December 12, 2012


    This past week has been dedicated to decking the halls, making Christmas cards and drinking hot chocolate.  So to stay in the spirit, we created a rich winter white pie.

   I believe that some of the most creative food is made when people use the resources they have on hand and just go for it.   I picked up our fresh box of produce from our CSA and just could not be   bothered to go out and grab other ingredients for pie that we usually resort to, like mozzarella.

Hen of the woods.  (I heart our CSA)

A sophisticated spread...


Winter White Pie


1/3 cup creme fraiche
1 Tbsp. red wine vinegar
 1 Tsp. fresh thyme
1 garlic glove
salt and pepper

1/3 c. grated parmesan
1/2 c. mushrooms
1 tsp. truffle oil

(makes 2 large pies or 3 small pies)
1 1/2 c. water
1 1/2 tsp. yeast
3 c. flour
2 tsp. salt
1 Tbsp. olive oil

   Start off by cooking the mushrooms in a little bit of olive oil for a few minutes.  Season and set aside. Next, make the spread.  Add all of the ingredients to a food processor and pulse a few times.  Once everything is all set, load up the pie with the spread and toppings.  Bake in the oven for 7 minutes or until you see some char or golden brown color on the crust.  Top it off with a little truffle oil and voila!

   This is actually a very easy pie to assemble, however be careful when removing the pie from the oven.  We had an incident...Erich was removing the pizza from the oven at an unfortunately steep angle.  The pie slid and fell to the bottom of the oven.  As it made it's descent, the brie slid off the top of the pie with most of the mushrooms.  We were very sad.  So if you make this pie, and you remove it successfully, let me know how it tastes!  Even though most of the toppings fell to their deaths in the hot, hot stove, the flavor that did remain was very good!

   Hope you are all having a festive holiday season with your family and friends.

December 4, 2012

Dough No!

Ashley and I have been making pies together for about 3 yrs. Mainly, our focus has been on the toppings. I know what you pizza geeks are thinking, "toppings are nice, but how's your crust? The crust is what makes a good pie!" I know! We've been neglecting the most important part of the pizza. Moving to Ditmas Park, not too far from Di Fara's, the makers of arguably the best pizza pie in NYC. Our oversight became a bit embarrassing, and we have decided to take steps to improve the quality of our crust.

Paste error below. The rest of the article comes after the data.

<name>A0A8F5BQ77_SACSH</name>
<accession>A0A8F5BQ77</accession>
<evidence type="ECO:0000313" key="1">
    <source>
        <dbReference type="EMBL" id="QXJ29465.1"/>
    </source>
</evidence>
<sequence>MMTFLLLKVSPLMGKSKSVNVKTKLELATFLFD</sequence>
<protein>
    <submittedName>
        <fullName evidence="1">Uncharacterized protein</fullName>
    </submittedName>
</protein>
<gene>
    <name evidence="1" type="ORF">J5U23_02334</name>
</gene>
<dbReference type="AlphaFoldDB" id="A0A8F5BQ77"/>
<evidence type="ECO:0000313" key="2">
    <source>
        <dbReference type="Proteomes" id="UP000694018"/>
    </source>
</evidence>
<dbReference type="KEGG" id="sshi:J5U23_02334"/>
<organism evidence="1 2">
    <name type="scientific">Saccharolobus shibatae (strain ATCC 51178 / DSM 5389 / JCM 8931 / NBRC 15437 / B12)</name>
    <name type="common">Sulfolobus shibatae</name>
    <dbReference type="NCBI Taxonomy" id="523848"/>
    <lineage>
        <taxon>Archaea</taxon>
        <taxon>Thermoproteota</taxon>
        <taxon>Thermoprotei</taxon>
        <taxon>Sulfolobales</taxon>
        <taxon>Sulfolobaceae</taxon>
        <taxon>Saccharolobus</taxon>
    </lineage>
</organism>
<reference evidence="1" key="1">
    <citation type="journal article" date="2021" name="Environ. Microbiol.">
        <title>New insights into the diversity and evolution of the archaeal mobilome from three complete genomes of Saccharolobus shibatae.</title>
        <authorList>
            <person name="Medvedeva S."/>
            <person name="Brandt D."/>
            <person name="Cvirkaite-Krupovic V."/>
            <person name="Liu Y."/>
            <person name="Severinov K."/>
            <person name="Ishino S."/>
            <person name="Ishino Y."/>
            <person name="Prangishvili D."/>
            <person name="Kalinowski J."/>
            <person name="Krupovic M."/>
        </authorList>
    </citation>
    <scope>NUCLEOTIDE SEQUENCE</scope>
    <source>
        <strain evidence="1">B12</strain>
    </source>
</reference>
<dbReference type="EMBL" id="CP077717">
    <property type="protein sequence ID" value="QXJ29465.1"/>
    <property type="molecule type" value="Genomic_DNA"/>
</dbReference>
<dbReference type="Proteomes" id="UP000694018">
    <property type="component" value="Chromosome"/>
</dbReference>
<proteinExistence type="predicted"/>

We've followed basic pizza instructions,(Bake at the hottest temperature your oven can reach. Don't over load the pie with too many toppings so it remains crisp, not soggy,etc.),and have been pretty happy with the results. The holy grail of the pizza maker, that elusive "char", has always eluded us. You know "char". Those tiny burnt spots on the bottom and top crust of a pizza that signify that the pie was cooked the way it was suppose to be. Hot and fast. (in some places at temperatures approaching 1000°F for less than 2 minutes!). Achieving this char is a skill in and of itself. A careful combination of oven temperature and dough consistency must come together to get such a result.

Perusing the interwebs, we came across a page that shared some great insight for achieving a perfectly charred crust at home ( Reading through the page, it's a lot to take in. We decided to start by increasing the amount of water we used in our usual dough recipe so that the crust remains chewy as it cooks at the high temp.  We also let the dough rise for a longer time in the fridge for a more even, controlled consistency. In terms of baking, we decided to preheat our pizza stone under our oven's broiler to get it super hot. Also, we moved our oven rake to its highest position (Heat rises. In wood burning pizza ovens, the difference in temperature between the bottom and top of the cooking chamber can be as big as 300°F with only a foot difference in height!)

As for toppings, I dusted off a combo that I used to great acclaim at a pizza party Ashley and I threw last year:

5 oz roasted salt pork
5 oz smoked mozzarella
1/2 red onion
1 small thin sliced purple potato.

Nothing too fancy. Just something simple, that would lend itself to being crisped up at a high temperature.

The results? Pretty good. The dough got a bit more char than usual, and it gained a nice crunch (though not the chewiness that we were were hoping for). The the salt pork and purple potato crisped up nicely on the higher rake in the oven too.  Although the pizza crust did not turn out perfect, it definitely got us closer to home pizza crust nirvana.